From Kitchen to Art Quilt: Cheesecloth Rocks!

There is nothing — nothing more fun in my opinion, than discovering a truly new and unique art quilting technique! That’s what happened recently when I was introduced to Cheesecloth Skins by the talented Margarita Korioth.

Cheesecloth skin is flexible, translucent, and easy to stitch.

“What is Cheesecloth Skin?” you ask… It is a flexible, translucent fabric created by ‘binding’ cheesecloth with a fluid polymer medium. The resulting fabric is used as an overlay: it can be painted, silkscreened, and stamped, yet it remains soft, supple, and easy to stitch by machine or by hand. And just look at the artwork Margarita created using her cheesecloth skin!

Korioth Bird
This example of cheesecloth skin incorporates news clippings, stitch, and screenprinting.

Margarita demonstrated her innovative technique on Quilting Arts TV series 2500 but I wanted to make sure that Quilting Arts readers also had an in-depth tutorial, so they can experiment with this very cool and effective technique. This is one of the many great features in the Quilting Arts February/March 2020 issue – here’s a sneak peek to whet your appetite for this wonderful technique.

Materials
Freezer paper, 24″ x 24″
Cheesecloth (found in the kitchen department of your local grocery store) Plastic sheeting
Foam brush
Fluid acrylic matte medium, such as Liquitex®

Directions
1. Cover your work surface with plastic sheeting and place the freezer paper on top, shiny side up.
2. Pour fluid matte medium into a plastic container. Pour several tablespoons of the medium in the center of the freezer paper. With a foam brush, cover the surface in an even layer. Add more medium, if needed.
3. Place a single layer of the cheesecloth square on the medium, centered on the freezer paper. (Start small with a 12″ square piece for ease.) Using your fingers or a foam brush, smooth out the wrinkles as much as possible.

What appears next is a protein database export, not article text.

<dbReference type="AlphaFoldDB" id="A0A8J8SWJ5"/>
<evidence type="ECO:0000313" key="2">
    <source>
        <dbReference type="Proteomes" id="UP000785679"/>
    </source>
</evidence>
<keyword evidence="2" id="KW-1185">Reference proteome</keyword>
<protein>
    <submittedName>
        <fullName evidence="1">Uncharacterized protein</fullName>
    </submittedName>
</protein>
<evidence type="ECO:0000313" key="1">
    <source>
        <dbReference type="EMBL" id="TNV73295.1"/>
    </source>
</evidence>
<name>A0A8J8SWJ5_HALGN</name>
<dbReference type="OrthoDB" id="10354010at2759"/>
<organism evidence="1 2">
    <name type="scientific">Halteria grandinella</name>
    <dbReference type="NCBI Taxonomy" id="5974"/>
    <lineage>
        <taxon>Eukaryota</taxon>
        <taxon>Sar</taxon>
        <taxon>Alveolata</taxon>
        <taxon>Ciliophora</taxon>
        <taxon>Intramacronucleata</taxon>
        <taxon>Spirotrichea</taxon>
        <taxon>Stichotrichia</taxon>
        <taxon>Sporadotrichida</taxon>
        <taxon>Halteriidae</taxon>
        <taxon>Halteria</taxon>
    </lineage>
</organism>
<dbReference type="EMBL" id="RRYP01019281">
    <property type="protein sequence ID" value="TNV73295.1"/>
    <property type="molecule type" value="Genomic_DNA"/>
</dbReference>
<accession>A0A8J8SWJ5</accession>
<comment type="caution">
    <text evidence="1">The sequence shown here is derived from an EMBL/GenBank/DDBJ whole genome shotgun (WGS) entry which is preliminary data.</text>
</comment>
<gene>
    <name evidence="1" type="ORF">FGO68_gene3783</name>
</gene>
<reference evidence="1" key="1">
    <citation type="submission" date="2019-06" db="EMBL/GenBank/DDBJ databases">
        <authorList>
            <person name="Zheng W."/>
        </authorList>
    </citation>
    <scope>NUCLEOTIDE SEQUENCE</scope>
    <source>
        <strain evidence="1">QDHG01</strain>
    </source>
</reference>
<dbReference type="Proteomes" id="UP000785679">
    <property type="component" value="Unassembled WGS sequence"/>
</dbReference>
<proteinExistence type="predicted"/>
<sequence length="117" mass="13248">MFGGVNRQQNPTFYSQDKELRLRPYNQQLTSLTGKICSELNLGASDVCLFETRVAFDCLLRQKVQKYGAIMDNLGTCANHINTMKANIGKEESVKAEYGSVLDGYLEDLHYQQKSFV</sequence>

4. Pour more medium on top and spread it in an even layer. Don’t be skimpy; the cheesecloth should be covered entirely and very wet. Allow the cheesecloth to dry completely; it will take 6–24 hours.
Now comes the fun part! The cheesecloth skin can be colored and embellished in so many ways. Check out some of Margarita’s tips for coloring this translucent layer:

Add Color: Dilute the liquid acrylic paint with water in a 1:1 ratio. A small bottle or lidded jar works well; shake to mix the paint and water thoroughly. Paint the entire cheesecloth square with the diluted paint to create a background of color. Allow it to dry completely.

Korioth Add Paint
Cheesecloth skin can be colored with diluted acrylic paint.

Add Designs: Apply designs on top of the dried cheesecloth by silk-screening or stamping. Allow the paint to dry completely.

Korioth Screen
Margarita creates her own screenprints for the designs she adds to the cheesecloth skin.

When you are done adding color, peel the cheesecloth skin from the freezer paper—Margarita calls the finished product cheesecloth skin because it is soft and supple like skin. It is now ready to use in your art.

“Farfalla” • 15″ x 12″

Like all of the articles featured in Quilting Arts, Margarita also gives lots of tips for creating additional variations to the basic technique. She explains how to create a silkscreen stencil using HTV vinyl; fashion a large freezer paper base to accommodate large piece of cheesecloth; and gives tips for using a digital cutter. Be sure to subscribe to Quilting Arts so you never miss a new surface design technique, gallery of amazing world class art quilts, or opportunity to have your own art quilts published in our fun reader challenges!

Best,

Vivika Hansen DeNegre
Editor

Don’t miss more interesting techniques from Margarita and other talented art quilters! Download your copy of Quilting Arts TV series 2500 today! And while you’re add it, update your subscription to Quilting Arts Magazine, too.

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